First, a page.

Sunday marks the 100th anniversary of the sinking of the Titanic. You probably know this because you’ve either heard tons of hype about in the news or you’ve noticed that Leonardo DiCaprio is king of the world again. But here’s an interesting tid-bit: had the Titanic not sank in the middle of the Atlantic, it would have docked at Chelsea Piers.
You may not think of New York as a port city, but it is. (Don’t forget that every summer you watch movies on a carrier docked at a port.) It was even more so 100 years ago when flying was still in its infancy (It had only been 9 years since the first flight) and cars were just starting to become mainstream (the Model T had been introduced only four years prior.) And of New Yorks’ ports, Chelsea Piers, which routinely saw ships from the prestigious British White Star Lines, was one of the standouts.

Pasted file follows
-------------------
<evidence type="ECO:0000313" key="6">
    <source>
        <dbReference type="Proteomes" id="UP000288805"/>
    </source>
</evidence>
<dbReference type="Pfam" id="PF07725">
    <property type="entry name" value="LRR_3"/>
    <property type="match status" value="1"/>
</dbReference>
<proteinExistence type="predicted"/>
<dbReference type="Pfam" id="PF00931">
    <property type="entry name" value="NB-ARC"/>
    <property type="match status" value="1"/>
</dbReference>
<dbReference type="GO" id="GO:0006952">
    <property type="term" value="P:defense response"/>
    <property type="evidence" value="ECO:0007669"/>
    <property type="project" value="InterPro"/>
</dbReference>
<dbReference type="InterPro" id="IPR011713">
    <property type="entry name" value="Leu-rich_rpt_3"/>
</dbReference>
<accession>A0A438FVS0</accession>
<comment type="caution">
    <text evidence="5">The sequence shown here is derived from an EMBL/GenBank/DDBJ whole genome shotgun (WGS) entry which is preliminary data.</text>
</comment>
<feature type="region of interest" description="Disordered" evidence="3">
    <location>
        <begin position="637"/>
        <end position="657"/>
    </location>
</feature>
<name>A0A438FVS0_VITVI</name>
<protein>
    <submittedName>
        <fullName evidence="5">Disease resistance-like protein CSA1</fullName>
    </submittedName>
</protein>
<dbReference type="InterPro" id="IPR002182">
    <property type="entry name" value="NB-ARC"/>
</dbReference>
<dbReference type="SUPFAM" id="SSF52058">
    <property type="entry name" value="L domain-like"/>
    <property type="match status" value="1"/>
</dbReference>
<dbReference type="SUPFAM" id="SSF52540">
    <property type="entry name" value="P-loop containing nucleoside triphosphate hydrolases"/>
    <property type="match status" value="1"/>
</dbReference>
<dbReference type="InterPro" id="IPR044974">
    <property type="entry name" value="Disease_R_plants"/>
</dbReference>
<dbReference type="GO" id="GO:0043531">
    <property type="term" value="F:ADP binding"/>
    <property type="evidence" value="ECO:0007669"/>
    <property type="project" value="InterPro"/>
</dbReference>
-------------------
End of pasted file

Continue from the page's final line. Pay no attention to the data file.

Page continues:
Anyway, the Titanic was supposed to dock at Pier 59 on April 17, 1912 amid much celebration (don’t forget, the ship was LOADED with rich people and billed as a landmark of human engineering.)
Of course, as we all know it never made it. The ship hit an iceberg and sank in the middle of the Atlantic. Some of the Titanic’s passengers did make it to Chelsea Piers onboard the rescue ship Carpathia. 675 rescued passengers arrived and were greeted by thousands when the Carpathia docked in New York on April 20, 1912. (Edit: as noted in the comments below, the passengers arrived at Pier 54 instead of 59)
As for the pier itself, after it fell out of use it began to decay (kinda like Times Square), and was actually almost destroyed and replaced by a highway in the 80s. Then in the 90s the city came up with the idea to turn the area into a recreational center and the rest, as they say, is history.